It seems I have become jaded - one might even say bored - by repeated discussion of the potential for longevity-induced boredom. My capacity to enjoy the novelty of each new appearance of this fairly simple exchange of views has been blunted. For now, at least - it'll take a couple of years for that to wear off. There really isn't much to it: one side says, without any real evidence to back it up, that longer lives will inevitably lead to the boredom of repetition, and a dulled, meaningless existence. Those of us with more sense and imagination pull out the numbers to show that this viewpoint is nonsense however you choose to look at it. There is more to be experienced than any person could undertake in a million years, even in this limited world of ours today.
And if you have the prospect of a million years on the table - or even a thousand, or even a few hundred - I'd suggest that you have ample time to figure out how to keep yourself entertained indefinitely. In my case, I'll just have to strike thinking about longevity and boredom from the list for a few years. I'm sure I won't miss it - there exist a countless multitude of other topics to think about, other debates to follow, other tasks to work on, none of which are in any way lacking in novelty.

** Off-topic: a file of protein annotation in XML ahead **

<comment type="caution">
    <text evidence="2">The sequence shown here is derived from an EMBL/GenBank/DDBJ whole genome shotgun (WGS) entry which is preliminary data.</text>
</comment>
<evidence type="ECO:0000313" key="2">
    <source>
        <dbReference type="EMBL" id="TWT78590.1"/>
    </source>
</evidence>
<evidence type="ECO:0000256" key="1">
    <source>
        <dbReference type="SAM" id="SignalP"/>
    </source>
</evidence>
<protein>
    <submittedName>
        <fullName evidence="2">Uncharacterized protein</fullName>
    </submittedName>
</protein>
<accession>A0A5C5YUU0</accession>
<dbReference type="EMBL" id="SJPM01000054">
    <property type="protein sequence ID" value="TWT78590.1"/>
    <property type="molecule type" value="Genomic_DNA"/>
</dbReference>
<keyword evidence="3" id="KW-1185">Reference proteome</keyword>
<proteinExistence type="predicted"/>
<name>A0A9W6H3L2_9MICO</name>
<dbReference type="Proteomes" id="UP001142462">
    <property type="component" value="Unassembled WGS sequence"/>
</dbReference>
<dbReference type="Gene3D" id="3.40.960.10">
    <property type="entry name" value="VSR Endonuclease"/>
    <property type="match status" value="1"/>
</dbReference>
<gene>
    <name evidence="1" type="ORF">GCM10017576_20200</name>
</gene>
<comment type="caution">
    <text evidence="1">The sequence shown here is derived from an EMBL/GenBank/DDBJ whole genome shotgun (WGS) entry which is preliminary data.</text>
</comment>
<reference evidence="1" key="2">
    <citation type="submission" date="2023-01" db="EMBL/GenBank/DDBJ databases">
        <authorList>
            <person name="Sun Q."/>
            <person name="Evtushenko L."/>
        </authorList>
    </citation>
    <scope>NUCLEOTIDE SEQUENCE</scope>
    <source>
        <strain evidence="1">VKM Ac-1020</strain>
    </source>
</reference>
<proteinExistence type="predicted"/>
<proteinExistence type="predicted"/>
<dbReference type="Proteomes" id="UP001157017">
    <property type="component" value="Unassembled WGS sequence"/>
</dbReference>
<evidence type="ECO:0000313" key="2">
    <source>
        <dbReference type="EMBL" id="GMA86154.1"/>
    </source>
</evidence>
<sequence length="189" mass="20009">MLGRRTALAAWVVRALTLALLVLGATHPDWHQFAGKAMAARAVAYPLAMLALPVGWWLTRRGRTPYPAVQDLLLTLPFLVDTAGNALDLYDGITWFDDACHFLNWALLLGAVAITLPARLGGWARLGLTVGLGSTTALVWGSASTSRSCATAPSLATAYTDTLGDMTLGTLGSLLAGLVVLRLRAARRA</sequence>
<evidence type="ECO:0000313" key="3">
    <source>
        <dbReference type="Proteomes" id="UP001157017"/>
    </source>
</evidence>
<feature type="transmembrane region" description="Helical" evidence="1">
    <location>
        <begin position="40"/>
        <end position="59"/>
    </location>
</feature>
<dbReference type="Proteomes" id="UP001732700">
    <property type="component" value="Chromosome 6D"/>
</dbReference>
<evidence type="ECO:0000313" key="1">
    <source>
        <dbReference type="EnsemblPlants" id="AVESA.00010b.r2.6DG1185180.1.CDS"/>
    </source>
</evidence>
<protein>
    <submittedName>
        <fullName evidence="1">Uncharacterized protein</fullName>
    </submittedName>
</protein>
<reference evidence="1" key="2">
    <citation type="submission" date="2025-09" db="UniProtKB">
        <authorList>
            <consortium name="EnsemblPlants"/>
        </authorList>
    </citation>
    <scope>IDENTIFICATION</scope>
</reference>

Sadly, as for many of the debates over the development of engineered human longevity, those who argue for inevitable boredom aren't really debating from a position of rationality. Facts, figures, and logic don't do so well when emotion is driving. Atop that, advocacy of any sort is very much a business of holding the same debate over and over again with as many different people as possible. Even though there are novel things I would much rather be doing with my time, it is important to return time and again to the basics - for so long as there are a significant number of people out there who haven't yet heard them.
Given that, I'm always pleased to see other advocates taking up the slack for a while, even if they do so more even-handedly than the debate merits:
Technologies meant to help extend the human lifespan, such as cryonics, or the procedures investigated by gerontologist Aubrey de Grey under the name "Strategies for Engineered Negligible Senescence", are increasingly an object of discussion, including in the popular press. A recent example of this is John Walsh’s piece in The Independent earlier this month. He is one of several authors who find it worth telling us that they wouldn’t want to live forever, even if they could. At times his article appears to aim merely at being entertaining and polemical, yet his central idea has been put forward by respected philosophers such as Bernard Williams, in his famous essay The Markopulos case: reflections on the tedium of immortality. In short, the idea is that living forever would just be atrociously boring.
Should we draw normative conclusions from such pieces about the development and use of life extension technologies, regarding them as superfluous or even downright undesirable? I want to argue for a negative answer to that question.